Christmas time [was] here
Happiness and cheer
Fun for all that children call
Their favorite time of the year
I sure hope your Christmas was merry and bright, and that you were able to relax and enjoy your loved ones’ company!
I wanted to pop in today, specifically after Christmas, to talk about what some (sadly) think is the reason for the season: Not Jesus, but rather Christmas cards.
I was listening to one of my favorite shows recently and the host, Lino, was asked his thoughts on Christmas cards.
He’s a guy who doesn’t care a lot about many things, so it wasn’t surprising to find that he doesn’t give sending Christmas cards much thought. He was a bachelor for 40-something years, so he didn’t send any (other than a couple of him and a former roommate as a joke) many years before he got married. Now his wife is the one that sends them to their friends and family, but not before making him sign them all, of course.
(Haha, is it the same way in your household? Yup, same here!)
He went on to say that that Christmas cards should be about the birth of Christ, about the magnificence of God becoming human.
And that’s it. Nothing else.
No Season’s Greetings (which he argues can be sent any time of year) or Happy Holidays (which he implied makes him feel sorry for his Jewish and Hindu friends as they might feel “scared” to celebrate their own holidays by their actual name).
He ended by claiming he didn’t want to see, for example, his Jewish friends’ ugly kid on a card with “Season’s Greetings” slapped all over it–when they’re more than able to share that picture any other time of year (and indeed they may already share those pictures year-round via social media).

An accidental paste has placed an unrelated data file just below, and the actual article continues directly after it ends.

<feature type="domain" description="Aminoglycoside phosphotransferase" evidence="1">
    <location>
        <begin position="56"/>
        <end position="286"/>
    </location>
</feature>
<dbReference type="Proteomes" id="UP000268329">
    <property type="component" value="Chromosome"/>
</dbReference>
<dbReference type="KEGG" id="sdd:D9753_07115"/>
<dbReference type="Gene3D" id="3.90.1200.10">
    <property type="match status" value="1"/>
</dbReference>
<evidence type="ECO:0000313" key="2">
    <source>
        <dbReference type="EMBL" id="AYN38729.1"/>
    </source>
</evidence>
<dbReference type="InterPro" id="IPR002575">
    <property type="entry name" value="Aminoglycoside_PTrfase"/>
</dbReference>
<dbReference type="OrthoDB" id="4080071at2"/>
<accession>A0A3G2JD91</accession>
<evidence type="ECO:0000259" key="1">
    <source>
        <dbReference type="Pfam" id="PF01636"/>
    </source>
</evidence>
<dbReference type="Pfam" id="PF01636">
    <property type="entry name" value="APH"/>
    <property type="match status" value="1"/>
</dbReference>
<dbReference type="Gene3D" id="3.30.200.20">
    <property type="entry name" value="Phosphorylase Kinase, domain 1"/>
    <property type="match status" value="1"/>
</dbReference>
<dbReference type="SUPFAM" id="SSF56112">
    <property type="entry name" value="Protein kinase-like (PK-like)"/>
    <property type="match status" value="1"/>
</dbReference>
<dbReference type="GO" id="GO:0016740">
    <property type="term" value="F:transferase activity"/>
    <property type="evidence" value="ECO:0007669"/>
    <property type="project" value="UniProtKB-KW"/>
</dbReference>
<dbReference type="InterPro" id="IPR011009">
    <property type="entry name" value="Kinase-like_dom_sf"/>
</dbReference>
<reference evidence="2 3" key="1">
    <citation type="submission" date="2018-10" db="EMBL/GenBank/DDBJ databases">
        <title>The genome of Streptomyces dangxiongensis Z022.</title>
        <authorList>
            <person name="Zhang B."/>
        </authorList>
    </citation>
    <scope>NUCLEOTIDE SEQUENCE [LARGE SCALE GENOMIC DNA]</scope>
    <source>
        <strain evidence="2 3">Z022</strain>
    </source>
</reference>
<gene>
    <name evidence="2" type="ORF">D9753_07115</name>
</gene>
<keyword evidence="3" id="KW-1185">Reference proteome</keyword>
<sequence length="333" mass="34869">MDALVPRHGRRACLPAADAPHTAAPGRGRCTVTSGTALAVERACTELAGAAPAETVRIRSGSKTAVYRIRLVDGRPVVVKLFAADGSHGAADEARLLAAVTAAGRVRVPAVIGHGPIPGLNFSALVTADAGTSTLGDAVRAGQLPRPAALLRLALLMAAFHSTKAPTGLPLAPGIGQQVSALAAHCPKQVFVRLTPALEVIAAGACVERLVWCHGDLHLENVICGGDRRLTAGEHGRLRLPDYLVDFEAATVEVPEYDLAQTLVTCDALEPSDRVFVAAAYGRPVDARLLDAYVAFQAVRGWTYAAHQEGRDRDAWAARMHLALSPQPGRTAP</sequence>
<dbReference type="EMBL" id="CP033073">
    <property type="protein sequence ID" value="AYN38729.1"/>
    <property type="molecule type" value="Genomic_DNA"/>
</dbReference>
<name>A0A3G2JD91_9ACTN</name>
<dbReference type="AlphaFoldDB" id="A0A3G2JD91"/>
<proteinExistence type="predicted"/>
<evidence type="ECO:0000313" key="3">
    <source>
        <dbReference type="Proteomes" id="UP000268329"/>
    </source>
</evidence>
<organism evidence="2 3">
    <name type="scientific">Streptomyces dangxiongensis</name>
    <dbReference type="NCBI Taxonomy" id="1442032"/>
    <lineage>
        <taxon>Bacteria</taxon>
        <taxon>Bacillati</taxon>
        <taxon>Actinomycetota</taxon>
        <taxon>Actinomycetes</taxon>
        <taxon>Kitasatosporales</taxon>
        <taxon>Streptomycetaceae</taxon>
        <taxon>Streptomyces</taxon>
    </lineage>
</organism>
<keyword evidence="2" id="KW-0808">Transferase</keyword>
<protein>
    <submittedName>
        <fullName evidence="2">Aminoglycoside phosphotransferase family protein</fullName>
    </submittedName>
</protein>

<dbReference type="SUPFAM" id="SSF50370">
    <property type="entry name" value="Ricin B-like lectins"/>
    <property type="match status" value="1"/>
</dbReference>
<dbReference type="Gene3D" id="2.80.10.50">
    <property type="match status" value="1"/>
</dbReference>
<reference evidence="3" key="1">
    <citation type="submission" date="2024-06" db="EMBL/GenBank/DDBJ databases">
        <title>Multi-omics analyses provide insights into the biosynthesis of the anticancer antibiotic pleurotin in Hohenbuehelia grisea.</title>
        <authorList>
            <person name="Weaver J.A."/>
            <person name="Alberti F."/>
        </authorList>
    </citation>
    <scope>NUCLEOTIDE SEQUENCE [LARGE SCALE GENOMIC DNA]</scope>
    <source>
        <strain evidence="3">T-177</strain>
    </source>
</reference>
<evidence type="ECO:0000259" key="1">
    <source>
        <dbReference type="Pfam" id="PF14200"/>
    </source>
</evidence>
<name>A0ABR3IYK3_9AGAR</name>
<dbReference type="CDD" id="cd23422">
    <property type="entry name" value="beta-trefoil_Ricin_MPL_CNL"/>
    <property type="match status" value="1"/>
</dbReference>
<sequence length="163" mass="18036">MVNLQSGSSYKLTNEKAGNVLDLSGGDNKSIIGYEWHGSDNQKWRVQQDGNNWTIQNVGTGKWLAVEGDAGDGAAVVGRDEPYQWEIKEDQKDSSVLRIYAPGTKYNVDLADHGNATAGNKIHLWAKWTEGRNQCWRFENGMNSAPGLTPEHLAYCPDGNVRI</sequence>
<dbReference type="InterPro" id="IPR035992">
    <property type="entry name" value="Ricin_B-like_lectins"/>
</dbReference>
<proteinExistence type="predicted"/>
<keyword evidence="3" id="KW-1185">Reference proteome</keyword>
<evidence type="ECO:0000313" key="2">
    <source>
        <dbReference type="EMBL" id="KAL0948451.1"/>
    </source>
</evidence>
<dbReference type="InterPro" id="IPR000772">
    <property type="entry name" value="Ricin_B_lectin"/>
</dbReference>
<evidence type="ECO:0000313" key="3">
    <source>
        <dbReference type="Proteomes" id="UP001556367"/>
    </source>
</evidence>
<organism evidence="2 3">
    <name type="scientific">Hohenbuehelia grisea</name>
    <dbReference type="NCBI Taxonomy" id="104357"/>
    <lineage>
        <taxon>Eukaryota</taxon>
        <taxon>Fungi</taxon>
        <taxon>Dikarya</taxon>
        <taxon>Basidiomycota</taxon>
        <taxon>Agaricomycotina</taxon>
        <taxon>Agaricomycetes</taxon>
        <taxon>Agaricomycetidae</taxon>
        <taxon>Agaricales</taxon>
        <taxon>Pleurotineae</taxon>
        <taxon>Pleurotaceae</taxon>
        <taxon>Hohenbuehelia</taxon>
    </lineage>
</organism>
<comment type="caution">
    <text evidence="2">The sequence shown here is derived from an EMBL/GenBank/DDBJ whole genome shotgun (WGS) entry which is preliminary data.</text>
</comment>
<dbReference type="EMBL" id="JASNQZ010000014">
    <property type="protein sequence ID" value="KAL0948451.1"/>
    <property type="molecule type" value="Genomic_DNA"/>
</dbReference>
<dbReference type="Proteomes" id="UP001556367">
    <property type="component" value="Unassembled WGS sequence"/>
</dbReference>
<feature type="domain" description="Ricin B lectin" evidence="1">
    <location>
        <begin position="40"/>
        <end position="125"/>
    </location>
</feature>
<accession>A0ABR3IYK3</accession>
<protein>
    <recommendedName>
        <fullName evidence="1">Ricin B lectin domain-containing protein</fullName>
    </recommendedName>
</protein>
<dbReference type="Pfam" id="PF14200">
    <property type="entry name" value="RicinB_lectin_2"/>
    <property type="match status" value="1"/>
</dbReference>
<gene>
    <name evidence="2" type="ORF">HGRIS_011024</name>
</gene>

It should be MERRY CHRISTMAS or any other related sentiment about the birth of Christ, plain and simple.
Anyways, this made me think about the absurdity of the race to get Christmas cards and Christmas pictures taken for those cards.
Lately (and I say “lately” because we only got married last year, and this didn’t seem so obvious before I became 1/2 of a decision-making team), it’s gotten more dog-eat-world, hasn’t it?
Like all the hipster and mormon moms (and sometimes those that must show off for some reason) just HAVE to have the most perfect card of the bunch. And for what?
A normal Christmas card season might go a little like this: We buy picture-worthy outfits, schedule a session with a photographer, get those precious shots taken, add them to a card design we picked online, sign the cards, address those envelopes and stick stamps to them, and drive them to the post office or drop them off at a designated mailbox to be delivered to our friends and family… And for what?
Some families (ahem, their matriarchs) will even write really drawn-out summaries of what all the kids and the adults were up to that year to include with their cards. I saw a lady share online her family’s really elaborate fold-out brochure-type card (that she designed herself) with multiple sections, each filled with a long paragraph for each of her many kids.
Again, what for?
Now, I’d be a hypocrite if I didn’t include myself in this mix.